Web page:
Expected to become a classic in the field and the classroom standard for teachers and their students, this book offers the most comprehensive, engaging selection of classic and contemporary readings on globalization currently available.
Here, for the first time in print, is the full historical story of globalization - drawn from original sources, explained by accessible introductions and biographical commentaries, and clearly organized as a comprehensive teaching text to guide students through the ins and outs of globalization. With astonishing social, political and historical depth, the book ranges from the Babylonian and Persian empires in Mesopotamia to the global electronic economy of the 21st century, from ancient Greece and imperial Rome to transformations in contemporary state power and global inequalities. From Kenichi Ohmae to Al Gore, from Osama bin Laden to Timothy Garton-Ash, from Amartya Sen to Abdou Maliq Simone: this is a dazzling collection of the most important academic and public statements on globalization.
Throughout, the Editors expertly guide the reader through the complex terrain of globalization - its engaging histories, its transnational economies, its multiple cultures and cosmopolitan politics.
Publisher: Taylor & Francis Ltd
Number of pages: 436
Weight: 1157 g
Dimensions: 248 x 191 mm
'This reader is an education in itself. A student who reads this rich collection carefully will be able to think intelligently about the world in which we are living and where we are heading. Bravo.' - Immanuel Wallerstein, Senior Research Scholar, Yale University, USA
'Globalization achieves several important objectives: it destroys the naive sociological belief that globalism is a recent development; it interweaves the historical rise and fall of empires with global processes; it gives due recognition to the interaction of culture, technology and war; and it puts pay to the notion that globalization is just westernization. With a feast of readings, it provides a comprehensive and interdisciplinary overview of the debates. Authoritative and judicious, Globalization is a significant achievement.' - Bryan S. Turner, Presidential Professor of Sociology at the Graduate Center, the City University of New York, USA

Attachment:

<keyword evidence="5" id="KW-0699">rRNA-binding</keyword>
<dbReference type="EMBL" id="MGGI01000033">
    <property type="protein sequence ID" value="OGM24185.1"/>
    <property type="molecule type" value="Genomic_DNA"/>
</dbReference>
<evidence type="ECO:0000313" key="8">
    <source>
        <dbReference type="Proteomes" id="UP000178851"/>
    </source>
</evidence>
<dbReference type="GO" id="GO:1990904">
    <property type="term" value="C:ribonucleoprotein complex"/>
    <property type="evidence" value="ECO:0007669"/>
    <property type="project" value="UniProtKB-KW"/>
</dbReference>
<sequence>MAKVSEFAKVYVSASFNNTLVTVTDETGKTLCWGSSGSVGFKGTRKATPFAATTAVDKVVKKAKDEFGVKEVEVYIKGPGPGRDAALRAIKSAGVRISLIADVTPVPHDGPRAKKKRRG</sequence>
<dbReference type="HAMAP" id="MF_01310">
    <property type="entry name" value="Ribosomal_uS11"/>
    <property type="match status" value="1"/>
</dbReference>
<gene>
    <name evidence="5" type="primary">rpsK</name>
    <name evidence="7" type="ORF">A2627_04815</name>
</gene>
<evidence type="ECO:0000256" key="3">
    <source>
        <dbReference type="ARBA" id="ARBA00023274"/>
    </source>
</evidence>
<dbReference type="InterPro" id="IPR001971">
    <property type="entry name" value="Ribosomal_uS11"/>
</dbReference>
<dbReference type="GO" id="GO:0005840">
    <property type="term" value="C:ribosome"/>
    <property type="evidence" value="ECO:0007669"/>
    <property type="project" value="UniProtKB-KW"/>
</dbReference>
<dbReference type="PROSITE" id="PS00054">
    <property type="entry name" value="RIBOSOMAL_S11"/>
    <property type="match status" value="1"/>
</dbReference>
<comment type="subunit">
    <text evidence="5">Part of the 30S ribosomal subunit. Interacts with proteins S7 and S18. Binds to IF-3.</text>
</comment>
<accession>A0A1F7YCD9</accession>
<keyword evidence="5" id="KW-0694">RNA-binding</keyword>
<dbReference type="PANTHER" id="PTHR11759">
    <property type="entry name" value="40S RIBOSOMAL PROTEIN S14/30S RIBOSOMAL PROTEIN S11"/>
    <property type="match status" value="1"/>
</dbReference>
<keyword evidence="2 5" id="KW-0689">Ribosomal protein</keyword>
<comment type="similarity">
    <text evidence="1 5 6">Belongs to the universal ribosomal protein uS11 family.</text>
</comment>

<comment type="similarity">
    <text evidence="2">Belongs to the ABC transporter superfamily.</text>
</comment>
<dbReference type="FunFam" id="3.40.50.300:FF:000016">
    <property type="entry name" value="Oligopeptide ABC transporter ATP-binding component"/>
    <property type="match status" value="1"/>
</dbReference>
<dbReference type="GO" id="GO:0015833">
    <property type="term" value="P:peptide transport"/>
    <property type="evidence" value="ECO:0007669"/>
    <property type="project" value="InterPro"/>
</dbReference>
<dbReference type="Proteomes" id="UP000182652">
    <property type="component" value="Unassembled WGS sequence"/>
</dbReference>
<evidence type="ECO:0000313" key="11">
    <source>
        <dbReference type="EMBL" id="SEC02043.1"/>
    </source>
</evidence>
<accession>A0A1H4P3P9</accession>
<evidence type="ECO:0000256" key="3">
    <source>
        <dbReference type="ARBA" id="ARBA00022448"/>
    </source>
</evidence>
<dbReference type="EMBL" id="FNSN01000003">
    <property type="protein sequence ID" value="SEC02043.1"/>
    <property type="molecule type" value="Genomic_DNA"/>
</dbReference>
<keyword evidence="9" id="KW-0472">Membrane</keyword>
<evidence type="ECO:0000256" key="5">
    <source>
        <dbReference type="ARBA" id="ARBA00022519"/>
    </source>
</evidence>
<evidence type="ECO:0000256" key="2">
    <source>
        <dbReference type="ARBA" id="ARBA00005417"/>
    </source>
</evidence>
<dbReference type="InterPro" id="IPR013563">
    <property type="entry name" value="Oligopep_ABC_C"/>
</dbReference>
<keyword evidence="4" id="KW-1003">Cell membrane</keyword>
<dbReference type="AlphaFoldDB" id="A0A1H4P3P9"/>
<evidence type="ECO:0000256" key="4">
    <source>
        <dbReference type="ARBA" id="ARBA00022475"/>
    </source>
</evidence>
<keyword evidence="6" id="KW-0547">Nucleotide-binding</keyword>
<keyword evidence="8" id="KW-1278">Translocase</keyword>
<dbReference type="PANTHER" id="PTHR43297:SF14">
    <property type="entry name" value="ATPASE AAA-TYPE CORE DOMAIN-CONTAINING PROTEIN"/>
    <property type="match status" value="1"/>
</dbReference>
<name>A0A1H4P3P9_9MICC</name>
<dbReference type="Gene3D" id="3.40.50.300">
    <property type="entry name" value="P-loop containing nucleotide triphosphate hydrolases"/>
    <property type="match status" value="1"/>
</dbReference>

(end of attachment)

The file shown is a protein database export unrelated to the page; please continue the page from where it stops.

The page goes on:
'What a marvelous compendium! Globalization: A Reader is a Wunderkammer, a social-critic's desk-book, a provocative yet elegantly expressed argument about history, especially as domination, and a serious effort to construct a canon useful across several academic disciplines. In short, for students in the broadest and best sense, there is a great deal of real education to be had here. But while Globalization surely has much to teach anyone, it is also a book to be savored. At least for an aging imperialist like me, the book's vaguely Edwardian stance, its insistence on decorum while discussing moral compromise, and worse, along with its dryly horrified tone and finely wrought diction, make Globalization an excellent choice for leafing through on a cold evening, in the library, preoccupied with sin and perhaps distracted by a good whisky. Well done indeed.' - David Westbrook, Professor of Law, University of Buffalo, USA
'This thoughtful and sophisticated reader offers students the opportunity to pass through all the vexing dichotomies in today's scholarly discourse: the universal and the particular, the historical and the contemporary, the classical and the postmodern views of globalization. Pedagogically sound. The right stuff for the wrong times.' - Keith Doubt, Professor of Sociology, Wittenberg University, USA
'This is the collection I have been waiting for. It puts globalization in its appropriate historical context: reaching from 5,000 years ago to the near future. It is only within this broad sweep of history that we can see what is truly new now in the twenty-first century. These readings and their careful introductions show that much of what passes for new in popular accounts, is not new at all, but has been going on for millennia. They illustrate that globalization or at least globalization-like processes have been occurring, with many variations for a long time. Furthermore, today is not the end of time as some have argued, the only a prelude to what comes next. With this broad approach, we gain a better chance of figuring out what sorts of things might come next, and how to act in order to improve the chances of those changes we want, and prevent those we do not want.' - Thomas Hall, Professor of Anthropology, Depauw University, USA
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